ENTRIES may have dropped for this year's National Cool Climate Wine Show, but the quality of the wines has got the judges impressed.
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The wine show got under way at its new location, the Charles Sturt University (CSU) Rafter's Bar, on Tuesday, with the panel of expert judges working their way through tasting hundreds of wines.
By day two, it was clear that picking the best wines would be a tough task.
"The wines that I have seen so far are really good quality, of great standard," chief judge Russell Cody said.
"... The decrease in the amount of wines that have got faults is so much that it makes it harder to judge, because basically every wine is at least good in what it is."
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As of Wednesday morning, around 13 gold medals had been awarded to wines, which wine show chairman and chief steward Mark Haley was pleased to see.
"We've got some really good entries from various areas of Australia, all over, from Western Australia, Tasmania, Victoria, South Australia, and NSW, so we've got a good variety of cool climate wines to judge, and I think the judges, based on the reports, are doing a fantastic job with them," he said.
By time the event concludes on Thursday, more than 400 wines will be have been judged.
It's a drop in the number of entries typically received, with the bushfires and the COVID-19 pandemic largely to blame.
"The entries have dropped a little bit for a few things, probably mainly due to COVID - there's been a few places that've shut down - and also due to 2020, for a lot of the reds, being the smoke tones," Mr Cody said.
The COVID period may have also contributed to the quality being seen, with Mr Cody saying that it gave vignerons an opportunity to taste other wines and possibly take some inspiration from them in developing their own wines.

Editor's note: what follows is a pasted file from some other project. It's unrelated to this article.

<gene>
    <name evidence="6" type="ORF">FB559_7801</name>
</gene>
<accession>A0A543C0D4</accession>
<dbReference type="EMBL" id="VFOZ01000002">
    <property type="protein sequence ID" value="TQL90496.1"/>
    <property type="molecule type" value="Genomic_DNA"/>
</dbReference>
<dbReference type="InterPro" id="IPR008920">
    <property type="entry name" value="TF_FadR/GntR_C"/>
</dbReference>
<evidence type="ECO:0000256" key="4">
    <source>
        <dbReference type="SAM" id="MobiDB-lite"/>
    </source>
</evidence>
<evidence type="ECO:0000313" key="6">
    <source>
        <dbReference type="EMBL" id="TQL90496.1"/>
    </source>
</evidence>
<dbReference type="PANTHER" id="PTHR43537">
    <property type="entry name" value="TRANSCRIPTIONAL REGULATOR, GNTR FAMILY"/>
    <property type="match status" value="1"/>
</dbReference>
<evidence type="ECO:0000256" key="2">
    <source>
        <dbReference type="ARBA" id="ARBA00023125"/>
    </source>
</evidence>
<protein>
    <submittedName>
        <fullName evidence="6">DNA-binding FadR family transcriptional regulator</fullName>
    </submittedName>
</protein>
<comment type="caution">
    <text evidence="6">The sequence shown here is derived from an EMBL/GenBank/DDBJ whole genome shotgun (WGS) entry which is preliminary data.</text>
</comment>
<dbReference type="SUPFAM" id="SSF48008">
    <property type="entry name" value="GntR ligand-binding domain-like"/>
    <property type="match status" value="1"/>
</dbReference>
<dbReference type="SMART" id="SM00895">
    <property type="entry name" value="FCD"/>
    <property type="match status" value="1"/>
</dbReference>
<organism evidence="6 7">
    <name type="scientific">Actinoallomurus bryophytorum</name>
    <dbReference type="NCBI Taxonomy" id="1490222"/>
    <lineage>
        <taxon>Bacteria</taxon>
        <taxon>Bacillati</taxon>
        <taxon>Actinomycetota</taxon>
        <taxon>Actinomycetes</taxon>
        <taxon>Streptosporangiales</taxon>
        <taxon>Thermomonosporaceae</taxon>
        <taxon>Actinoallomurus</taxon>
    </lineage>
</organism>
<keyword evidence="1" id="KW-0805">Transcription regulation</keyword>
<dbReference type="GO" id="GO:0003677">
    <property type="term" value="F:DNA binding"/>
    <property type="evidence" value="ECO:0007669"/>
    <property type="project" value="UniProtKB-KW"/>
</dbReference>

The National Cool Climate Wine Show has a group of nine judges who are wine makers themselves.
Each judge will taste approximately half of the entries in the show.
Mr Cody said the judges are looking for wines that have a cool climate character to them.
"They're never going to be big, intense reds. They're always going to be more softer, more elegant-style wines," he said.
"We're looking for wines of drinkability - something you can have and say, 'That's a good drink' - and then you're looking for wines of class and that they show the variety of that actual wine. If it's a pinot noir, it needs to look like a pinot noir and it needs to have those flavours and be correct in that way.
"We're also looking for wines of showing that varietal character, but also showing that it can taste good now, but it can also live. That wine should be able to have that ability to be stored away for five years and then you open it up and say 'That's a lot better', or at least it's at the same level."
The judging is not only about determining which wines taste the best.
It is also to help improve wines into the future by providing feedback on what a great wine looks like.
"We're trying to make sure that people see that it's a gold medal there and then people go, 'Okay, that's a gold medal wine. We need to try and get as close to that as we can', so the industry as a whole keeps building and getting better, and better, and better," Mr Cody said.
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